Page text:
ComplexCon is a visual display of power in Black culture; showcasing a strong narrative of streetwear, shoes, food, and music—ComplexCon is the central hub for trailblazing styles charged with inspiration from the BIPOC community.
This two-day event was held in Long Beach, California, on Nov.19-20. Led by noted Japanese artist, Verdy, the festival displayed the future of pop culture which included a number of Black-owned brands.
Award-winning artist, Trinidad James, carved out a space at ComplexCon, to host his new creative project, Hommewrk, an apparel brand emphasizing the strength of knowledge that goes into its design.
Trinidad James noted his other emerging line at ComplexCon, Dad Socks, showcasing a major collaboration with PGA as a Black-owned sock company.
Reflecting on the significance of Black culture that’s embedded into ComplexCon, Trinidad James said, “When it comes to Black culture—one of the most powerful forces in the world—it is vibranium …” He acknowledged the exclusivity, emotion, passion and power that’s within the collective community.
“Anywhere that you put Black culture—it’s going to be amplified. You can help amplify it or we’re going to take over and amplify it. That’s the beauty of it. I love being a part of it, I love learning from it. I love being a gatekeeper when I can be and I love being a student when I have to be,” said Trinidad James.
Owner of Vertabrae, Dyeland London, reflected on the imprint of Black culture at ComplexCon and stated, “Black culture impacts everything that we do every day.” London emphasized the importance of being a part of this event, “ComplexCon is for marketing and product placement,” he continued, “product placement is the best thing for any brand.”
Vertabrae is a high-end streetwear brand based out of Atlanta. As a unisex label, Vertabrae caters to all genders and ages. Other Black-owned clothing brands that participated in ComplexCon included Royal.2, Carrots and Union.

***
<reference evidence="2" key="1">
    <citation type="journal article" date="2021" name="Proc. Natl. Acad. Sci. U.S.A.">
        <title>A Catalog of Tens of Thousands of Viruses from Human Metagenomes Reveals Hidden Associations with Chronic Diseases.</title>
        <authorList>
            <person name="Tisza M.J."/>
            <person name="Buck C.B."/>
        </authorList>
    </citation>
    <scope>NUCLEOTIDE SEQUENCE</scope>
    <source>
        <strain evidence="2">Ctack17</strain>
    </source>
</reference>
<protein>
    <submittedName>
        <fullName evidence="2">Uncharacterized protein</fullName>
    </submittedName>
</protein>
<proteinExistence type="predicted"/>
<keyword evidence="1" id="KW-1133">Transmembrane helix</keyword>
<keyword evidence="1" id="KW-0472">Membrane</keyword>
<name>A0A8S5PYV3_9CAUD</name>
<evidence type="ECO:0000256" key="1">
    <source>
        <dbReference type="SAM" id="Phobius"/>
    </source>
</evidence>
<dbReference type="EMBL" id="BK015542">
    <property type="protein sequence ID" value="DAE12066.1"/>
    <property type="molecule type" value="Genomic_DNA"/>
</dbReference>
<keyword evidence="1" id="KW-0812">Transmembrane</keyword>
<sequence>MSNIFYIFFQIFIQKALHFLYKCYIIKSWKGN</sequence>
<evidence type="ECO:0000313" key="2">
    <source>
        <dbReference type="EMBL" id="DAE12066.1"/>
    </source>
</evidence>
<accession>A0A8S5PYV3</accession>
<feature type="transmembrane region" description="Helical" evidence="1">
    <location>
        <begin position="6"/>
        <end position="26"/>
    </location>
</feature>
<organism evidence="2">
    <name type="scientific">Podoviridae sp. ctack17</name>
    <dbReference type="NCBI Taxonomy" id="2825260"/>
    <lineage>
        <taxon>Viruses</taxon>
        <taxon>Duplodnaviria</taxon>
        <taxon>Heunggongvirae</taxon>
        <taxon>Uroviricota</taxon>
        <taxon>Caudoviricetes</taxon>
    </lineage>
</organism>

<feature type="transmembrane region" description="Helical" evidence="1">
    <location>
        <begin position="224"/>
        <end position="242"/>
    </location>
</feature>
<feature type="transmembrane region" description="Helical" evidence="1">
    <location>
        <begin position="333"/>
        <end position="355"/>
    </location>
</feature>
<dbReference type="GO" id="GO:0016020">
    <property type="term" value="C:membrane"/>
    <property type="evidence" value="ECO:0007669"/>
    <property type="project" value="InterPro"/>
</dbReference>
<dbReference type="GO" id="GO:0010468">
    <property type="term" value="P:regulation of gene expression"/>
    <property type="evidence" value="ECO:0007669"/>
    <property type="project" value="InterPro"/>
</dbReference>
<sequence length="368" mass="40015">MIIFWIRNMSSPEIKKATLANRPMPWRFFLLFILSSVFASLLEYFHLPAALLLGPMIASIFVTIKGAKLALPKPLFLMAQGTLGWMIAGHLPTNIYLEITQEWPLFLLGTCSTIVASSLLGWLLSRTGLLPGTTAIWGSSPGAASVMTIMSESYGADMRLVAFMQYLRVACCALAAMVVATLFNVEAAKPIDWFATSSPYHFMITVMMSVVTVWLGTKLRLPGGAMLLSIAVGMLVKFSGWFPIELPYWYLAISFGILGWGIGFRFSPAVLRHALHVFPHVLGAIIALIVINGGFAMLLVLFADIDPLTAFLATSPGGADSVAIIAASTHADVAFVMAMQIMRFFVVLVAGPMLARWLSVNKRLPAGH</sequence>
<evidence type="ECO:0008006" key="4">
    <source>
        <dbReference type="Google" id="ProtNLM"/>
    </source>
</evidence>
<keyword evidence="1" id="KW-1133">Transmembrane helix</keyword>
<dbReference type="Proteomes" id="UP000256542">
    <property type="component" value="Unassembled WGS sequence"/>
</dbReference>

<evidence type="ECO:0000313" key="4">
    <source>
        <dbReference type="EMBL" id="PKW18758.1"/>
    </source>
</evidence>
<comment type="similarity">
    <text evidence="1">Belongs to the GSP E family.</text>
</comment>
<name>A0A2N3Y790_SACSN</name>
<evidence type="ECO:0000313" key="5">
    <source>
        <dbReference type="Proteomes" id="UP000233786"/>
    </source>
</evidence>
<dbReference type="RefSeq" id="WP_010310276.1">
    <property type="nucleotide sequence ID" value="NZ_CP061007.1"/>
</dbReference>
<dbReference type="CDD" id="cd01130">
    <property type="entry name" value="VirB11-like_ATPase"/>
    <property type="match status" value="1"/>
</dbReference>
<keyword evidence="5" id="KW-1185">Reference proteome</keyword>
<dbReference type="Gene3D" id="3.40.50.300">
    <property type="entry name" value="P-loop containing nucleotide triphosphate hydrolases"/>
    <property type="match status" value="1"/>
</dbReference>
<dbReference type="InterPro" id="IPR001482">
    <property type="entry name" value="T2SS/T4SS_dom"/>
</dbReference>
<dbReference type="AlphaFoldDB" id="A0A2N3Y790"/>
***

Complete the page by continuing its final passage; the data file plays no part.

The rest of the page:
NPR Music Social Media Production Assistant, Ashley Pointer, considered the power of Black culture, she stated, “A lot of fashion and things that are really prevalent in our communities comes out of our own creativity. It comes out of what we have and what we can get access to, and we make it pop.”
“It inspires everyone—our repurposing, the way that we creatively go about things. That’s what inspired a lot of what’s happening here (ComplexCon), you see a lot of people venturing out and tapping into other spaces, and it’s really cool to see. It comes from that repurposing spirit that we have within our community.”
ComplexCon was made of three parts; the convention center, Eat Your Feed Festival, and the space where major artists performed on the closing night of the convention. Bape owner, Nigo, headlined along with Pusha T, Clipse, Kodak Black, and Teriyaki Boyz.
There were culturally diverse food options at the Eat Your Feed Festival, from traditional American to Asian-infused delicacies. Kevin Hart’s new vegan food, Hart House, provided clean food options alongside All Flavor No Grease (AFNG).
Owner of AFNG, Keith Garrett, elaborated on his experience at ComplexCon and stated, “Shout out to ComplexCon, they discovered AFNG and we have been friends ever since. It’s an epic event and every year it’s growing— I appreciate the invitation and I always look forward to next year.”
ComplexCon is a physical depiction of the electricity Black culture carries. It is the key centerpiece for trailblazing trends infused with inspiration from the BIPOC community, showcasing a powerful story of streetwear, shoes, food, and music.
Find out more about Hommewrk by visiting https://hommewrk.com/
Visit https://nothingwithoutit.com/, to learn more about Vertabrae